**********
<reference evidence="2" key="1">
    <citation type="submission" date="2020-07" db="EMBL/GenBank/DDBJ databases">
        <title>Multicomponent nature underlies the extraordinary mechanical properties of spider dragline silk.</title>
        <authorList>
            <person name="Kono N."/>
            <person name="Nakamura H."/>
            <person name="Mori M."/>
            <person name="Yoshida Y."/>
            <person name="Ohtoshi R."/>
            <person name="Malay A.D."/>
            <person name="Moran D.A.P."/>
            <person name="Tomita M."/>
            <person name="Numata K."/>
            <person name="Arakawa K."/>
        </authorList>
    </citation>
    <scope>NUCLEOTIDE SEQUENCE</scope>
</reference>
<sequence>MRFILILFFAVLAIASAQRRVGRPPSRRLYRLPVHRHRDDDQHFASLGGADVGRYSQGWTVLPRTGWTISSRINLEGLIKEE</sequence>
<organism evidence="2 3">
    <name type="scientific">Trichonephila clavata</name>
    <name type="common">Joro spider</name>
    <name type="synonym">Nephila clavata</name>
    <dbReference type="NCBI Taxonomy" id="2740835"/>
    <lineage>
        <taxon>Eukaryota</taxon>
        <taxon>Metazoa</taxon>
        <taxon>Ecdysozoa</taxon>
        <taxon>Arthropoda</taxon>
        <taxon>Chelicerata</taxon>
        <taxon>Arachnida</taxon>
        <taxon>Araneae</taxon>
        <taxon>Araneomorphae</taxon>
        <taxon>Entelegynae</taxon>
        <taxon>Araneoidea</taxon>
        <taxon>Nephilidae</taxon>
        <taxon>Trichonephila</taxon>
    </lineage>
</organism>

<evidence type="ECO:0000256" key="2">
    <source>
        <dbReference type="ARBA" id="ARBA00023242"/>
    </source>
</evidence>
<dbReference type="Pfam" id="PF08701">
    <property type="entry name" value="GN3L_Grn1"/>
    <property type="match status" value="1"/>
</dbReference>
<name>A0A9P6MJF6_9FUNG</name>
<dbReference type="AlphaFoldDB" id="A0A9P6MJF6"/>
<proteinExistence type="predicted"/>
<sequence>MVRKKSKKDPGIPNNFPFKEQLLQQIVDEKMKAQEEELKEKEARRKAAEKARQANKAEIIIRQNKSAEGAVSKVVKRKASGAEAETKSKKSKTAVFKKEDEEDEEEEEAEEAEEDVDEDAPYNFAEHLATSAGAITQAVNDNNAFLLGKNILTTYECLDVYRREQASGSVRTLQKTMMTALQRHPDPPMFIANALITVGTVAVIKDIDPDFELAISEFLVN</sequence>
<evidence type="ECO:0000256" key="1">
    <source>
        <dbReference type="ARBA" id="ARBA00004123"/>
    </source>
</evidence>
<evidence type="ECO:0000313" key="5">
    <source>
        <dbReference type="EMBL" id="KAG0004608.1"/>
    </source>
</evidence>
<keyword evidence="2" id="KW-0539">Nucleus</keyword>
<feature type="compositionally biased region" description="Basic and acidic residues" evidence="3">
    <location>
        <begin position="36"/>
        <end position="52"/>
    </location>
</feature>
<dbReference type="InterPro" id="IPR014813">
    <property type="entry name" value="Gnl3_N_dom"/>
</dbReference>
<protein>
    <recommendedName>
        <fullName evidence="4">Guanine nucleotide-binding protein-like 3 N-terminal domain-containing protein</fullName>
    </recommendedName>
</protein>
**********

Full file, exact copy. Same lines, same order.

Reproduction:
<reference evidence="2" key="1">
    <citation type="submission" date="2020-07" db="EMBL/GenBank/DDBJ databases">
        <title>Multicomponent nature underlies the extraordinary mechanical properties of spider dragline silk.</title>
        <authorList>
            <person name="Kono N."/>
            <person name="Nakamura H."/>
            <person name="Mori M."/>
            <person name="Yoshida Y."/>
            <person name="Ohtoshi R."/>
            <person name="Malay A.D."/>
            <person name="Moran D.A.P."/>
            <person name="Tomita M."/>
            <person name="Numata K."/>
            <person name="Arakawa K."/>
        </authorList>
    </citation>
    <scope>NUCLEOTIDE SEQUENCE</scope>
</reference>
<sequence>MRFILILFFAVLAIASAQRRVGRPPSRRLYRLPVHRHRDDDQHFASLGGADVGRYSQGWTVLPRTGWTISSRINLEGLIKEE</sequence>
<organism evidence="2 3">
    <name type="scientific">Trichonephila clavata</name>
    <name type="common">Joro spider</name>
    <name type="synonym">Nephila clavata</name>
    <dbReference type="NCBI Taxonomy" id="2740835"/>
    <lineage>
        <taxon>Eukaryota</taxon>
        <taxon>Metazoa</taxon>
        <taxon>Ecdysozoa</taxon>
        <taxon>Arthropoda</taxon>
        <taxon>Chelicerata</taxon>
        <taxon>Arachnida</taxon>
        <taxon>Araneae</taxon>
        <taxon>Araneomorphae</taxon>
        <taxon>Entelegynae</taxon>
        <taxon>Araneoidea</taxon>
        <taxon>Nephilidae</taxon>
        <taxon>Trichonephila</taxon>
    </lineage>
</organism>

<evidence type="ECO:0000256" key="2">
    <source>
        <dbReference type="ARBA" id="ARBA00023242"/>
    </source>
</evidence>
<dbReference type="Pfam" id="PF08701">
    <property type="entry name" value="GN3L_Grn1"/>
    <property type="match status" value="1"/>
</dbReference>
<name>A0A9P6MJF6_9FUNG</name>
<dbReference type="AlphaFoldDB" id="A0A9P6MJF6"/>
<proteinExistence type="predicted"/>
<sequence>MVRKKSKKDPGIPNNFPFKEQLLQQIVDEKMKAQEEELKEKEARRKAAEKARQANKAEIIIRQNKSAEGAVSKVVKRKASGAEAETKSKKSKTAVFKKEDEEDEEEEEAEEAEEDVDEDAPYNFAEHLATSAGAITQAVNDNNAFLLGKNILTTYECLDVYRREQASGSVRTLQKTMMTALQRHPDPPMFIANALITVGTVAVIKDIDPDFELAISEFLVN</sequence>
<evidence type="ECO:0000256" key="1">
    <source>
        <dbReference type="ARBA" id="ARBA00004123"/>
    </source>
</evidence>
<evidence type="ECO:0000313" key="5">
    <source>
        <dbReference type="EMBL" id="KAG0004608.1"/>
    </source>
</evidence>
<keyword evidence="2" id="KW-0539">Nucleus</keyword>
<feature type="compositionally biased region" description="Basic and acidic residues" evidence="3">
    <location>
        <begin position="36"/>
        <end position="52"/>
    </location>
</feature>
<dbReference type="InterPro" id="IPR014813">
    <property type="entry name" value="Gnl3_N_dom"/>
</dbReference>
<protein>
    <recommendedName>
        <fullName evidence="4">Guanine nucleotide-binding protein-like 3 N-terminal domain-containing protein</fullName>
    </recommendedName>
</protein>